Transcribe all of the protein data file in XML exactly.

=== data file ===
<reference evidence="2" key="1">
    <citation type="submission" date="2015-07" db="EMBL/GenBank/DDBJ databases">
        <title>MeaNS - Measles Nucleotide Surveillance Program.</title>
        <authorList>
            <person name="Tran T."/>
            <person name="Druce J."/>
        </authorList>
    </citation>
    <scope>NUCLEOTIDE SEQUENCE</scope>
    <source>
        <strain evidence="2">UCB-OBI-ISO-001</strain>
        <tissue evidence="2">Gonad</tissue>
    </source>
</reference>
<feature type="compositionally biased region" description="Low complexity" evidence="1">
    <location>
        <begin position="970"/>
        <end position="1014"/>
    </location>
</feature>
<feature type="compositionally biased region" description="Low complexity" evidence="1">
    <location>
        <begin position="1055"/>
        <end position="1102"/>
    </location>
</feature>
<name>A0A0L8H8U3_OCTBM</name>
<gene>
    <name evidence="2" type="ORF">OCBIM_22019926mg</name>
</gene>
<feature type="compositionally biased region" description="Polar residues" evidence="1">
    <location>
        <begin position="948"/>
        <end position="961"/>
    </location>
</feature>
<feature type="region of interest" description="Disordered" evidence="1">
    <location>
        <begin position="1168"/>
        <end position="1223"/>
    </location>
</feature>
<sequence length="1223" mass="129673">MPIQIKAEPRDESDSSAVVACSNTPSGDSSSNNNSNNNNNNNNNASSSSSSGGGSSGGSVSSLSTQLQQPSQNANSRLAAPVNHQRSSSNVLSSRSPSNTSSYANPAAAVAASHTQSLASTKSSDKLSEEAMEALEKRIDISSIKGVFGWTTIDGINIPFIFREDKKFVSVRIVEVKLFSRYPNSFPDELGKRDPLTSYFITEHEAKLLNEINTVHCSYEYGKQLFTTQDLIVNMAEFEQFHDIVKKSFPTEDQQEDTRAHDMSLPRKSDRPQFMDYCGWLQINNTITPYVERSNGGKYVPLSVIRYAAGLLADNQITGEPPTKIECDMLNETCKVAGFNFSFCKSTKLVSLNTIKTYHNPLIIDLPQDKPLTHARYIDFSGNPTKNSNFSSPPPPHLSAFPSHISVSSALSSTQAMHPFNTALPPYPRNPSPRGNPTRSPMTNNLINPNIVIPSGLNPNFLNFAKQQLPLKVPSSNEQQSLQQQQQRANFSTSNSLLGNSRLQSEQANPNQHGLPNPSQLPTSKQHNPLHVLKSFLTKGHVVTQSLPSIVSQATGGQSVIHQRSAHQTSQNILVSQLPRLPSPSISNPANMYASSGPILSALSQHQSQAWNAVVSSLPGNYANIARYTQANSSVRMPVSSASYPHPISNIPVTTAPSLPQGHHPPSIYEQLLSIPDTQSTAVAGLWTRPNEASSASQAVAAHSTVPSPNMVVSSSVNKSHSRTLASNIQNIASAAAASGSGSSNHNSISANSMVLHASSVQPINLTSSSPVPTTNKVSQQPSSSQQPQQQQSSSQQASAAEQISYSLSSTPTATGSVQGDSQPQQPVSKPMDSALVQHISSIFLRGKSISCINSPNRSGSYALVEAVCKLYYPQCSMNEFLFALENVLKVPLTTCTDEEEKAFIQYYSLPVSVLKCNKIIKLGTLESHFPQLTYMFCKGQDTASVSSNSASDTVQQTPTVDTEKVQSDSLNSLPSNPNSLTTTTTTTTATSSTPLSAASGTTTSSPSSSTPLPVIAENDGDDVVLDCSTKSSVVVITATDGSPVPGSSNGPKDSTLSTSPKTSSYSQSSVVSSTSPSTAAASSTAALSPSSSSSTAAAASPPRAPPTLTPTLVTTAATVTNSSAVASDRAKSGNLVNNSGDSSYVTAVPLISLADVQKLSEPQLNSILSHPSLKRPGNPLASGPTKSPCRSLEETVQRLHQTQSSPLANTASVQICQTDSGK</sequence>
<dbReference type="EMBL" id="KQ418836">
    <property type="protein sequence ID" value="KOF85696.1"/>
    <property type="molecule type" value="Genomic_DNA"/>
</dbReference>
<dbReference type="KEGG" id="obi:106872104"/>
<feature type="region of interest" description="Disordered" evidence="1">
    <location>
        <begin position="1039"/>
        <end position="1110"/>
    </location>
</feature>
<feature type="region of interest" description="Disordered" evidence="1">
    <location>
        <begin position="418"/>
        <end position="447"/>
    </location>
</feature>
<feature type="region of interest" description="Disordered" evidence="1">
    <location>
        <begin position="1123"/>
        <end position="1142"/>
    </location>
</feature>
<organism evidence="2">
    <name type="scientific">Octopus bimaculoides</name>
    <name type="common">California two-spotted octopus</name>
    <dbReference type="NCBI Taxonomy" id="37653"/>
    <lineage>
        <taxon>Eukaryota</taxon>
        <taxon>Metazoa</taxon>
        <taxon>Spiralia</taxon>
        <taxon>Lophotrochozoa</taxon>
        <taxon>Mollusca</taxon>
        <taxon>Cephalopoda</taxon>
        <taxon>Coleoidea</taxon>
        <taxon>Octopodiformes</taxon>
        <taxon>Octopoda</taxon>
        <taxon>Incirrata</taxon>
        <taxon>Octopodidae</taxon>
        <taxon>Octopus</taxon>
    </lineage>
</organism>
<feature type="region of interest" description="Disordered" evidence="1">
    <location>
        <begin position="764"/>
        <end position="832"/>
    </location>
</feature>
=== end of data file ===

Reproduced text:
<reference evidence="2" key="1">
    <citation type="submission" date="2015-07" db="EMBL/GenBank/DDBJ databases">
        <title>MeaNS - Measles Nucleotide Surveillance Program.</title>
        <authorList>
            <person name="Tran T."/>
            <person name="Druce J."/>
        </authorList>
    </citation>
    <scope>NUCLEOTIDE SEQUENCE</scope>
    <source>
        <strain evidence="2">UCB-OBI-ISO-001</strain>
        <tissue evidence="2">Gonad</tissue>
    </source>
</reference>
<feature type="compositionally biased region" description="Low complexity" evidence="1">
    <location>
        <begin position="970"/>
        <end position="1014"/>
    </location>
</feature>
<feature type="compositionally biased region" description="Low complexity" evidence="1">
    <location>
        <begin position="1055"/>
        <end position="1102"/>
    </location>
</feature>
<name>A0A0L8H8U3_OCTBM</name>
<gene>
    <name evidence="2" type="ORF">OCBIM_22019926mg</name>
</gene>
<feature type="compositionally biased region" description="Polar residues" evidence="1">
    <location>
        <begin position="948"/>
        <end position="961"/>
    </location>
</feature>
<feature type="region of interest" description="Disordered" evidence="1">
    <location>
        <begin position="1168"/>
        <end position="1223"/>
    </location>
</feature>
<sequence length="1223" mass="129673">MPIQIKAEPRDESDSSAVVACSNTPSGDSSSNNNSNNNNNNNNNASSSSSSGGGSSGGSVSSLSTQLQQPSQNANSRLAAPVNHQRSSSNVLSSRSPSNTSSYANPAAAVAASHTQSLASTKSSDKLSEEAMEALEKRIDISSIKGVFGWTTIDGINIPFIFREDKKFVSVRIVEVKLFSRYPNSFPDELGKRDPLTSYFITEHEAKLLNEINTVHCSYEYGKQLFTTQDLIVNMAEFEQFHDIVKKSFPTEDQQEDTRAHDMSLPRKSDRPQFMDYCGWLQINNTITPYVERSNGGKYVPLSVIRYAAGLLADNQITGEPPTKIECDMLNETCKVAGFNFSFCKSTKLVSLNTIKTYHNPLIIDLPQDKPLTHARYIDFSGNPTKNSNFSSPPPPHLSAFPSHISVSSALSSTQAMHPFNTALPPYPRNPSPRGNPTRSPMTNNLINPNIVIPSGLNPNFLNFAKQQLPLKVPSSNEQQSLQQQQQRANFSTSNSLLGNSRLQSEQANPNQHGLPNPSQLPTSKQHNPLHVLKSFLTKGHVVTQSLPSIVSQATGGQSVIHQRSAHQTSQNILVSQLPRLPSPSISNPANMYASSGPILSALSQHQSQAWNAVVSSLPGNYANIARYTQANSSVRMPVSSASYPHPISNIPVTTAPSLPQGHHPPSIYEQLLSIPDTQSTAVAGLWTRPNEASSASQAVAAHSTVPSPNMVVSSSVNKSHSRTLASNIQNIASAAAASGSGSSNHNSISANSMVLHASSVQPINLTSSSPVPTTNKVSQQPSSSQQPQQQQSSSQQASAAEQISYSLSSTPTATGSVQGDSQPQQPVSKPMDSALVQHISSIFLRGKSISCINSPNRSGSYALVEAVCKLYYPQCSMNEFLFALENVLKVPLTTCTDEEEKAFIQYYSLPVSVLKCNKIIKLGTLESHFPQLTYMFCKGQDTASVSSNSASDTVQQTPTVDTEKVQSDSLNSLPSNPNSLTTTTTTTTATSSTPLSAASGTTTSSPSSSTPLPVIAENDGDDVVLDCSTKSSVVVITATDGSPVPGSSNGPKDSTLSTSPKTSSYSQSSVVSSTSPSTAAASSTAALSPSSSSSTAAAASPPRAPPTLTPTLVTTAATVTNSSAVASDRAKSGNLVNNSGDSSYVTAVPLISLADVQKLSEPQLNSILSHPSLKRPGNPLASGPTKSPCRSLEETVQRLHQTQSSPLANTASVQICQTDSGK</sequence>
<dbReference type="EMBL" id="KQ418836">
    <property type="protein sequence ID" value="KOF85696.1"/>
    <property type="molecule type" value="Genomic_DNA"/>
</dbReference>
<dbReference type="KEGG" id="obi:106872104"/>
<feature type="region of interest" description="Disordered" evidence="1">
    <location>
        <begin position="1039"/>
        <end position="1110"/>
    </location>
</feature>
<feature type="region of interest" description="Disordered" evidence="1">
    <location>
        <begin position="418"/>
        <end position="447"/>
    </location>
</feature>
<feature type="region of interest" description="Disordered" evidence="1">
    <location>
        <begin position="1123"/>
        <end position="1142"/>
    </location>
</feature>
<organism evidence="2">
    <name type="scientific">Octopus bimaculoides</name>
    <name type="common">California two-spotted octopus</name>
    <dbReference type="NCBI Taxonomy" id="37653"/>
    <lineage>
        <taxon>Eukaryota</taxon>
        <taxon>Metazoa</taxon>
        <taxon>Spiralia</taxon>
        <taxon>Lophotrochozoa</taxon>
        <taxon>Mollusca</taxon>
        <taxon>Cephalopoda</taxon>
        <taxon>Coleoidea</taxon>
        <taxon>Octopodiformes</taxon>
        <taxon>Octopoda</taxon>
        <taxon>Incirrata</taxon>
        <taxon>Octopodidae</taxon>
        <taxon>Octopus</taxon>
    </lineage>
</organism>
<feature type="region of interest" description="Disordered" evidence="1">
    <location>
        <begin position="764"/>
        <end position="832"/>
    </location>
</feature>